And here lies the rub. This will entail pushing through a harsh anti-poor and anti-working class agenda. This is why, for the IMF and capital, Ramaphosa is their man. He has the ability to be all things to all people. His mastering of the politics of social compacting will be used to obscure the coming assault on the poor and working class. We have already seen him at work. It was Ramaphosa who oversaw the adoption of a minimum wage proposal while placing curbs on the right to strike. It was Ramaphosa who soldthe Investment Summit to the unions with a meaningless jobs summit. His ability to paper over acute class differences can also be seen in the way he has taken the sting out of the land expropriation debate.

Eskom would not, one imagines, have been Ramaphosa’s choice as his first protagonist. He takes on all the key organised components of the labour movement – Cosatu, Saftu and Fedusa. In particular he needs to neutralise the resistance of NUM, the very union where he comes from. It probably explains why he put NUM’s other former General Secretary, Gwede Mantashe, in charge of the energy portfolio.

Breaking the resistance of the unions, to Eskom’s restructuring will entail dividing NUM and Numsa, which up to now have been working very closely at Eskom, in spite of the previous antagonism between them. Somehow, Ramaphosa and Mantashe need to break this collaboration, otherwise they can expect a long, hard battle to unfold. Eskom is designated an essential service, which means strike action is illegal. But that did not prevent NUM and Numsa from striking together against the zero wage increase that the ESKOM management first offered in 2018.

And although the labour movement has been substantially weakened over the years, NUM and Numsa were able to win a credible wage increase of 7.5%. Can the NUM leadership be persuaded to retreat and support Eskom unbundling, in the face of fierce opposition from Numsa? This would almost certainly lead to them losing a large number of members, something they can hardly afford after the Marikana debacle.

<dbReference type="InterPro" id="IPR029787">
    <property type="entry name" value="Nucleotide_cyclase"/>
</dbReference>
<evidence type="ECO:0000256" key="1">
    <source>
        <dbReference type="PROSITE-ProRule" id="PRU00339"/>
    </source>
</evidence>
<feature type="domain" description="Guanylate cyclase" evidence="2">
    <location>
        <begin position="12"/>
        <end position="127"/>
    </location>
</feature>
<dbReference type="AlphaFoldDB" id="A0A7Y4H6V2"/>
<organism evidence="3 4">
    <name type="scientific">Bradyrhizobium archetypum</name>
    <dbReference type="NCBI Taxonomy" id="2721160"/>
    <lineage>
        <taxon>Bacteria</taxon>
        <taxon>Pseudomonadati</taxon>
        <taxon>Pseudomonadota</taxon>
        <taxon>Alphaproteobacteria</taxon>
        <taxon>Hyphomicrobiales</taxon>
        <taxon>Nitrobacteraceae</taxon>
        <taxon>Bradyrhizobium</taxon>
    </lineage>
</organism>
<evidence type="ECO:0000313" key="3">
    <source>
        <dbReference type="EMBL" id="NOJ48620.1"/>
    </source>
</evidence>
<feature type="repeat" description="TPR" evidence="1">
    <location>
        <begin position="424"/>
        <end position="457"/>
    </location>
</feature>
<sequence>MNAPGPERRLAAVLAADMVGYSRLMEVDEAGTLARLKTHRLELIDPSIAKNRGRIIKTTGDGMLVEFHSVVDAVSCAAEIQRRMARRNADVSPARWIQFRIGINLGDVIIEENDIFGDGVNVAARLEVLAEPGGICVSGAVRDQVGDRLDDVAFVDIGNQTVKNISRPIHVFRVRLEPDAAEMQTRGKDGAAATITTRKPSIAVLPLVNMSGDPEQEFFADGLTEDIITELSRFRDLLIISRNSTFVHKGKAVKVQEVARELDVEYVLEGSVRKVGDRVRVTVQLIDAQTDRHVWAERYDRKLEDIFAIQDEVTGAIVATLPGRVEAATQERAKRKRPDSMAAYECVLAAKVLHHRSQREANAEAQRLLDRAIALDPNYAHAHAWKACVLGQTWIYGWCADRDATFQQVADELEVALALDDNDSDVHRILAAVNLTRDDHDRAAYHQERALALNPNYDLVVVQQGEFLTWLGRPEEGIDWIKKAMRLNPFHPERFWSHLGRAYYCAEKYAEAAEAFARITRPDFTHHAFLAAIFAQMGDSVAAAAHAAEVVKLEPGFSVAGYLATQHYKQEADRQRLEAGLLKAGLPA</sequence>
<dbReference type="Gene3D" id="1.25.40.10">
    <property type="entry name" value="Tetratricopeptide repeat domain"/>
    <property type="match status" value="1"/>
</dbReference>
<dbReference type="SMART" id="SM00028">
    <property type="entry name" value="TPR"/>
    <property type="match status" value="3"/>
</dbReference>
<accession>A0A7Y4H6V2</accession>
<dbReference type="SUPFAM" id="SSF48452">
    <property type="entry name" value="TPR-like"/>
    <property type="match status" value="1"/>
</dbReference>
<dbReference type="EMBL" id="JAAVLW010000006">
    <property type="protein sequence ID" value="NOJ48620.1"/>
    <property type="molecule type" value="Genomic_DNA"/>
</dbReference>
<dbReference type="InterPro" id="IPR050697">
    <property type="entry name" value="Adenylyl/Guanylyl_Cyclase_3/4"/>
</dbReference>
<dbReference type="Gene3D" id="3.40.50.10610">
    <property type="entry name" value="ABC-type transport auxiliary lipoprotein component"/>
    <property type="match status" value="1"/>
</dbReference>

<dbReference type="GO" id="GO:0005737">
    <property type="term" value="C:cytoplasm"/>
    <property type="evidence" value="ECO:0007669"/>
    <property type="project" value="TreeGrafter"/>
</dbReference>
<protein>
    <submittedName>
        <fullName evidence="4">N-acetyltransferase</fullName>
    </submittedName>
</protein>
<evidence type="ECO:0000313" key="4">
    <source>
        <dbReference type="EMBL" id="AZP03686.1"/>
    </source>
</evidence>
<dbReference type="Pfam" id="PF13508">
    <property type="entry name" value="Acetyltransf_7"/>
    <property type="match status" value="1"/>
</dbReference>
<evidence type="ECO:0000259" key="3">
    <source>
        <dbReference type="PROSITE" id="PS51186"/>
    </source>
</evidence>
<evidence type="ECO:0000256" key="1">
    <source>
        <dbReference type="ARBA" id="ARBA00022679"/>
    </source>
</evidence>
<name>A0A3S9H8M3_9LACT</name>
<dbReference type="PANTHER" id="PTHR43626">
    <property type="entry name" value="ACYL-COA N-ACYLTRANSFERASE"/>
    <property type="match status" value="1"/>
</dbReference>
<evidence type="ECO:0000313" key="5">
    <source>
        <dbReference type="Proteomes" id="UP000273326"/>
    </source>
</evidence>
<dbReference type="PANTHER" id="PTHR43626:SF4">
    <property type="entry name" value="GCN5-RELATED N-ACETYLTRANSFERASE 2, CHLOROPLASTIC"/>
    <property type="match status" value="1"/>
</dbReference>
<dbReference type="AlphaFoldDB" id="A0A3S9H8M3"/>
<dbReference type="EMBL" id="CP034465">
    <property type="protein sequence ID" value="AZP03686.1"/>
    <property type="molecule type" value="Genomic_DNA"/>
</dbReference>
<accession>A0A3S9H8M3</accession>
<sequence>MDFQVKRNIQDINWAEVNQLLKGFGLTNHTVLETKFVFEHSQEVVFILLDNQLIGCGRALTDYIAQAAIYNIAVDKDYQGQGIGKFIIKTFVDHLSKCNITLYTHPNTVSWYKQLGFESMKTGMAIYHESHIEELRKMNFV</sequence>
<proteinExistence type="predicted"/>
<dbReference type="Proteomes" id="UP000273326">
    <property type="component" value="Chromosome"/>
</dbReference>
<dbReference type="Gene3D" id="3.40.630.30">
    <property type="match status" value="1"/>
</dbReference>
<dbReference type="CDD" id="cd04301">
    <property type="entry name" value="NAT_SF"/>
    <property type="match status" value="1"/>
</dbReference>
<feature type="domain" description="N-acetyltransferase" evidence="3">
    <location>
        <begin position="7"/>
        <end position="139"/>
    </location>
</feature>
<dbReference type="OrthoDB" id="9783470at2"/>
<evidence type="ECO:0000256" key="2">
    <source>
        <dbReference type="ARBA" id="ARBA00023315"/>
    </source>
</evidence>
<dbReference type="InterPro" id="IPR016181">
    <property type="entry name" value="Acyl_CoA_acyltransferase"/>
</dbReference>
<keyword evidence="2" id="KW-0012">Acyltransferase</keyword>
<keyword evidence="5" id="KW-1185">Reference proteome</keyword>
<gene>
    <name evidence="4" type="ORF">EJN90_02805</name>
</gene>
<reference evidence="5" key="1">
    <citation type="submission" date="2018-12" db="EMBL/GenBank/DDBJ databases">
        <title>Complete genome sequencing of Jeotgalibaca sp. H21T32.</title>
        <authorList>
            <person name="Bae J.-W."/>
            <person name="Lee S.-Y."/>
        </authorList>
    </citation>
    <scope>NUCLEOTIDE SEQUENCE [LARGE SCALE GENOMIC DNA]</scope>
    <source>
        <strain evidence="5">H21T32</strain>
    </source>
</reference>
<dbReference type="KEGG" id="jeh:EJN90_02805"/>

Given the pressures from foreign investors, who Ramaphosa courts, and the influence of the credit rating agencies, it is likely that the interests of big capital will prevail. His strategy is rooted in foreign investment, and he knows full well that he must satisfy their needs if they are going to come to South Africa. That’s why his victory at Nasrec was so celebrated, and why his election victory was both promoted and celebrated by such mouthpieces of big capital as Business Day and Sunday Times journalist, Peter Bruce, and The Economist. They have invested in Ramaphosa to pull the economy out of crisis. Dealing with state capture and the Zuptas is just the first and easy part of what he is expected to deliver. Now he must take on the public sector, restructure state owned enterprises, contain state debt and reduce the public sector wage bill.

It all begins with ESKOM

Resisting the break-up ESKOM will need more than the labour movement standing together. It will require alliances with social movements and the broader public. A successful strategy to defend ESKOM from unbundling and privatisation will require that the unions go beyond a defensive posture. They will need to re-imagine a public utility able to serve the interests of the vast majority, who suffer energy poverty. For this reason, it will be necessary to develop a vision of Eskom as an efficient public utility, at the centre of a transition to clean, affordable and democratically run energy production and distribution. The unions must develop a programme capable of forging a broad and progressive alliance of social forces.

For this reason, it will be necessary for NUM and Numsa to clearly articulate a commitment to drive the transition in Eskom to a public utility that serves the interests of the poor. It will entail the reform of Eskom from top to bottom, with transparent and effective governance structures introduced that give decision making powers to workers, middle management, and representatives of communities and municipalities. Such a vision would include expanded provision of free electricity for the poor, the rapid development of socially owned renewable energy through Eskom and a low carbon industrial strategy to create decent jobs.

Such a strategy would provide a model for the type of alliance and programmes needed to resist the coming Gear 2019 programme of the new Ramaphosa government. Defensive piecemeal struggles will not cut it. Without a vision of social justice, the unions will be isolated, divided and defeated and we will all suffer at the expense of the corporate elite.

View online : Amandla Magazine
Amandla Editorial

Amandla is a left wing media project built around a magazine that publishes six editions per year.